I could write a whole blog post on Lada's relationships: with herself, with her brother, with the world at large. One of the most interesting parts of this book was her complicated relationship with femininity. She's raised in a way that gives her very little respect for women, and often rails against being one herself. She's in possession of a lot of traits that aren't coded as feminine, and lives in a world where a woman isn't always a good thing to be. It's only toward the later half of the book where she meets women that she might respect and I'm interested to see how that plays out on the next two books. Likewise, I'm really hoping to see Rabu's character (and his relationship with his sexual orientation) develop too. I'm so intrigued by all the facets of both of these characters, and I'm so excited to see what's going to happen with them next (and a little concerned, because it's a very stab-y world they live in).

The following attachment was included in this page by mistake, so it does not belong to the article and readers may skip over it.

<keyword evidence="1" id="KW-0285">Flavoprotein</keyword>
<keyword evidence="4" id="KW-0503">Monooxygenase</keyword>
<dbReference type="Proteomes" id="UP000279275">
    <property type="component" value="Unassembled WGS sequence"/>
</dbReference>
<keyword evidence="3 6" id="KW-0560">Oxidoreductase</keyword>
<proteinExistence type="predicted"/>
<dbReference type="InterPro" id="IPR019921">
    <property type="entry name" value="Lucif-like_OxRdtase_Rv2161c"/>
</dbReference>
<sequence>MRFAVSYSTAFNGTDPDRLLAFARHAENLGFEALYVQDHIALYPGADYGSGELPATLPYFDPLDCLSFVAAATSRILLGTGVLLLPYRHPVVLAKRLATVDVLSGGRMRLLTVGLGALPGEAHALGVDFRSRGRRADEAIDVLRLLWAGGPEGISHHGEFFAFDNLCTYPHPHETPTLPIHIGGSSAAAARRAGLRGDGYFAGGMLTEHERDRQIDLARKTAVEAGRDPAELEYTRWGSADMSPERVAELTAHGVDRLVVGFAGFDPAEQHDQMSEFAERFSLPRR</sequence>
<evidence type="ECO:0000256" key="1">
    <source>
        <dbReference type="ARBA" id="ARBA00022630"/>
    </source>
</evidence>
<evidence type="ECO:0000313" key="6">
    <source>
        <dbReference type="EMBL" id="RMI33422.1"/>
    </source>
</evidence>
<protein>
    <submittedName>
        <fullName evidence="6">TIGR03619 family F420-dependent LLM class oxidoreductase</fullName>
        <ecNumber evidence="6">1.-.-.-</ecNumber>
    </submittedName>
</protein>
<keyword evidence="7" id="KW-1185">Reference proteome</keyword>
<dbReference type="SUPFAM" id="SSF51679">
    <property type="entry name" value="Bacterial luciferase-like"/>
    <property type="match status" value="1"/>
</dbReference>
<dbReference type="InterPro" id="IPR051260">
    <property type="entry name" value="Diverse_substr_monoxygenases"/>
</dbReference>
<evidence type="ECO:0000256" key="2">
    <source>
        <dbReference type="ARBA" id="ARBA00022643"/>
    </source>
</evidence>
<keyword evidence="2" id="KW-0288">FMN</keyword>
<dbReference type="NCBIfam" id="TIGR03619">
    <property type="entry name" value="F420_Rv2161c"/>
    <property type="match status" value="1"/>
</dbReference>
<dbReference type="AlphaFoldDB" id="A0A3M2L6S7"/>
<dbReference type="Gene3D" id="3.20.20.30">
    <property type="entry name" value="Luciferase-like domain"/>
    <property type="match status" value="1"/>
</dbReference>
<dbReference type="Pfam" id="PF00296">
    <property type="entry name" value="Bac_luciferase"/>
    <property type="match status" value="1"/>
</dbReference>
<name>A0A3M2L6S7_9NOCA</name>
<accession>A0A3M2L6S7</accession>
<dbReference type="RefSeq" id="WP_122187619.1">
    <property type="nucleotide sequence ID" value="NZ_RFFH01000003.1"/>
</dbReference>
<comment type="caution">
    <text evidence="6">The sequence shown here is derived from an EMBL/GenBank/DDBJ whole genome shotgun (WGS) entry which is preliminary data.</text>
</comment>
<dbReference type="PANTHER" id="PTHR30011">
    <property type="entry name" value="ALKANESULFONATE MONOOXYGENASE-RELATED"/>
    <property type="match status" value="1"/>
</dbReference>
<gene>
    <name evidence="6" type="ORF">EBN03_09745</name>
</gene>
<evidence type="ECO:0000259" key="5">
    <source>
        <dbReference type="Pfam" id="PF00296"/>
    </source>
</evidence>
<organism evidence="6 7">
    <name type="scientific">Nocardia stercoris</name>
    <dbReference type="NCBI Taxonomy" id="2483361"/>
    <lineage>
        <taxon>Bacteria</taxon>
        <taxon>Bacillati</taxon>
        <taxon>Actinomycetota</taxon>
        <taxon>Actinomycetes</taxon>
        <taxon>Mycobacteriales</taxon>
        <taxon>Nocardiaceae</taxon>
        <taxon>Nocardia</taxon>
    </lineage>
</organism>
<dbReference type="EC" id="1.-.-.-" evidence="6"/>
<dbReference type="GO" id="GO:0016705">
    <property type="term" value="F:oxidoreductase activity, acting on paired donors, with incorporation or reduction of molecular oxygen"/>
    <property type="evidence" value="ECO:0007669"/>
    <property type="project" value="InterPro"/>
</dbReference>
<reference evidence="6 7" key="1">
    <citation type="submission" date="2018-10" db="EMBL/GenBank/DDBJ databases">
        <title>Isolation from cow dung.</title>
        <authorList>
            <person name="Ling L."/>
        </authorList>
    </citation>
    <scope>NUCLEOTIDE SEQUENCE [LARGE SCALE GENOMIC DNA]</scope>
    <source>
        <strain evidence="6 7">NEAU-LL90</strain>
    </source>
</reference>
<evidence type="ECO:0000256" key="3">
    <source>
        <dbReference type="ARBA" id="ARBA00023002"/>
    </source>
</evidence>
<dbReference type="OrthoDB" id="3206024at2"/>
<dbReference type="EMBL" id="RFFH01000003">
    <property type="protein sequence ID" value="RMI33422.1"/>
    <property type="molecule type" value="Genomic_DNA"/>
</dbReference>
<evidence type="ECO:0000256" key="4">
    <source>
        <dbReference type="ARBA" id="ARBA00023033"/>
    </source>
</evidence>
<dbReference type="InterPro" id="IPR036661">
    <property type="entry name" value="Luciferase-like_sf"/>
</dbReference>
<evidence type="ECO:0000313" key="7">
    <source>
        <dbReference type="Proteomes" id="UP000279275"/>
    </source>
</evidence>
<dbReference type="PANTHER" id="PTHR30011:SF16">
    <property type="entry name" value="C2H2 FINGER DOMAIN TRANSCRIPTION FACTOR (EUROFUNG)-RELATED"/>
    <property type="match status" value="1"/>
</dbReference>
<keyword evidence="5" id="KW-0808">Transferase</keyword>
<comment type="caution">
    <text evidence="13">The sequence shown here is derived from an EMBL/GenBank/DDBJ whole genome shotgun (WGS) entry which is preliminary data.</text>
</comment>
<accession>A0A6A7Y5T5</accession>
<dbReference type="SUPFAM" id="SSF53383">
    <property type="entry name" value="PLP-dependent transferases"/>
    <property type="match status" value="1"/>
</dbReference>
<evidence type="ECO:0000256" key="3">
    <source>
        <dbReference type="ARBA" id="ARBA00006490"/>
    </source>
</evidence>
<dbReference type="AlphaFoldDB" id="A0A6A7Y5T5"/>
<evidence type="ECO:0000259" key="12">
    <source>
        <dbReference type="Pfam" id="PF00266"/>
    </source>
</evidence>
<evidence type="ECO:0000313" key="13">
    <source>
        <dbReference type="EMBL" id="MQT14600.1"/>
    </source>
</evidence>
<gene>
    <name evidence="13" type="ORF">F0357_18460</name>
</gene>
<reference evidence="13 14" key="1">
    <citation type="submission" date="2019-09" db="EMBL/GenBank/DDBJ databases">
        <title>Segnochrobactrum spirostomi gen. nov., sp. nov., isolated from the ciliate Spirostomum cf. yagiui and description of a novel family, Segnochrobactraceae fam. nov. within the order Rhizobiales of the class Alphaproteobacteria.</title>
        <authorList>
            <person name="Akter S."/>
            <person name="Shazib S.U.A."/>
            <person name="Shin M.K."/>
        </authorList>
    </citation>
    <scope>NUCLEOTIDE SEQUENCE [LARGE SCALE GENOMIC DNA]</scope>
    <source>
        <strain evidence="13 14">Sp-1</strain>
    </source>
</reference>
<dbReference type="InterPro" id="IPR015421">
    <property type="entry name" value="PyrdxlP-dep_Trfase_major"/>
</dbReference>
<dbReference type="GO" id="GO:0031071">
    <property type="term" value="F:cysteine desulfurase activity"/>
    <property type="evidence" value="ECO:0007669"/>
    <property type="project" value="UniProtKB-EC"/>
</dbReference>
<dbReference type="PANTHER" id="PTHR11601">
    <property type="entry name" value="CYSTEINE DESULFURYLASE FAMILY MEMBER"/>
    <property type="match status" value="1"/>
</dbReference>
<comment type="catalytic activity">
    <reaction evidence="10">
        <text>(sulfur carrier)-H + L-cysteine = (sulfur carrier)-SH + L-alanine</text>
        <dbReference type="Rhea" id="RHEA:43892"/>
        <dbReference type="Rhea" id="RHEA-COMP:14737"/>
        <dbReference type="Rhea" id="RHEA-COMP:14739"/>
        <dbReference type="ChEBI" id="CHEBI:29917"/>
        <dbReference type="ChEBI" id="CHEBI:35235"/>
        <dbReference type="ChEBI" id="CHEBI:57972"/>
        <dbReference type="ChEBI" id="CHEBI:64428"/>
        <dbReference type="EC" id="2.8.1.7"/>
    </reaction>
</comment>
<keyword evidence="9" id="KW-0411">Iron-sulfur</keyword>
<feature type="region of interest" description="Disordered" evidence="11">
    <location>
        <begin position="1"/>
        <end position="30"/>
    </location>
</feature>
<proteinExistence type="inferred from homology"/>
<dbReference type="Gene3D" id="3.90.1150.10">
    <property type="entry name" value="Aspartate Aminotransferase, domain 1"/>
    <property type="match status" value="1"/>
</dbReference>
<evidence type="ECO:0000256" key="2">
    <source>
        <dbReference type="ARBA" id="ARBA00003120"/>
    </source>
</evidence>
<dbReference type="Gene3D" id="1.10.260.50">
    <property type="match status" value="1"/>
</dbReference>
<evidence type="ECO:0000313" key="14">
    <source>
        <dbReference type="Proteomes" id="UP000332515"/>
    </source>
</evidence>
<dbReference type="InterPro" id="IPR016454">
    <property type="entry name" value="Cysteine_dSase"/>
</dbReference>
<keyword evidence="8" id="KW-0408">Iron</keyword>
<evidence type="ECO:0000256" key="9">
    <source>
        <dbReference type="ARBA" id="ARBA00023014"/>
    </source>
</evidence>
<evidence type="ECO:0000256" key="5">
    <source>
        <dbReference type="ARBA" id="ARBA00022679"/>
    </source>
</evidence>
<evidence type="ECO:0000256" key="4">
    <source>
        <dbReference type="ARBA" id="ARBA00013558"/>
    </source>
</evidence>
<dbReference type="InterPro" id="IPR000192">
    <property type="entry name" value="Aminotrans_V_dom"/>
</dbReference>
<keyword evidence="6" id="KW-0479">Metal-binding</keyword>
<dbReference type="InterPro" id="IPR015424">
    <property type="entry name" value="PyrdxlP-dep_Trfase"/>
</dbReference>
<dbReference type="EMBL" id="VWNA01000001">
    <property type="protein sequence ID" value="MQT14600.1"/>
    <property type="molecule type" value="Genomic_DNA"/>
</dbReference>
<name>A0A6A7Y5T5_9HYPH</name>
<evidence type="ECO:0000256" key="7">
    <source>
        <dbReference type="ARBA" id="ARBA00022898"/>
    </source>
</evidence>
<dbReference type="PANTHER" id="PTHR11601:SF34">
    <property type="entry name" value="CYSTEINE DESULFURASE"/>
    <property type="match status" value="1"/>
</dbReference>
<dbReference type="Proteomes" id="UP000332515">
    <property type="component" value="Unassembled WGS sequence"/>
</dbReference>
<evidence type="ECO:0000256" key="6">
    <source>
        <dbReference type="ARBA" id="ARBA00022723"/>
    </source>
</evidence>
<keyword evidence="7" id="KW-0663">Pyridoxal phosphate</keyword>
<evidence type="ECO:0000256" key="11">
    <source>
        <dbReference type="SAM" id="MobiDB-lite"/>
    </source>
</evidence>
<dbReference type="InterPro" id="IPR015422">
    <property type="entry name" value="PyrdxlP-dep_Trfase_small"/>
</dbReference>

Overall, this one was a pleasant surprise for me. It's strongly character driven, gritty, and intense, and I'm really looking forward to seeing how the story continues.

P.S. Nazira is fantastic. I really like the friendship between her and Rabu. Also the friendship between Lada and Nicolae. There are a lot of really wonderful and well-crafted secondary characters, did I mention that. No? Well, here I am, mentioning it in a postscript.


Saturday, November 19, 2016

Review: The Abyss Surrounds Us

Title: The Abyss Surrounds Us
Author: Emily Skrutskie
Series: The Abyss Syrrounds Us
Volume: 1
Genre: Post Apocalyptic, Science Fiction
Release Date: February 8, 2016
Goodreads

A Quick Introduction: After rising sea levels reshaped world, the seas became a lawless place. Cassandra Leung has spent her life learning to train Reckoners, genetically engineered sea monsters that protect ships from pirates in the NeoPacific. When, on her first mission, her Reckoner fails, she is taken captive by pirates- who present her with a new Reckoner pup to train, and offer her an ultimatum: as long as the pup lives, so does she.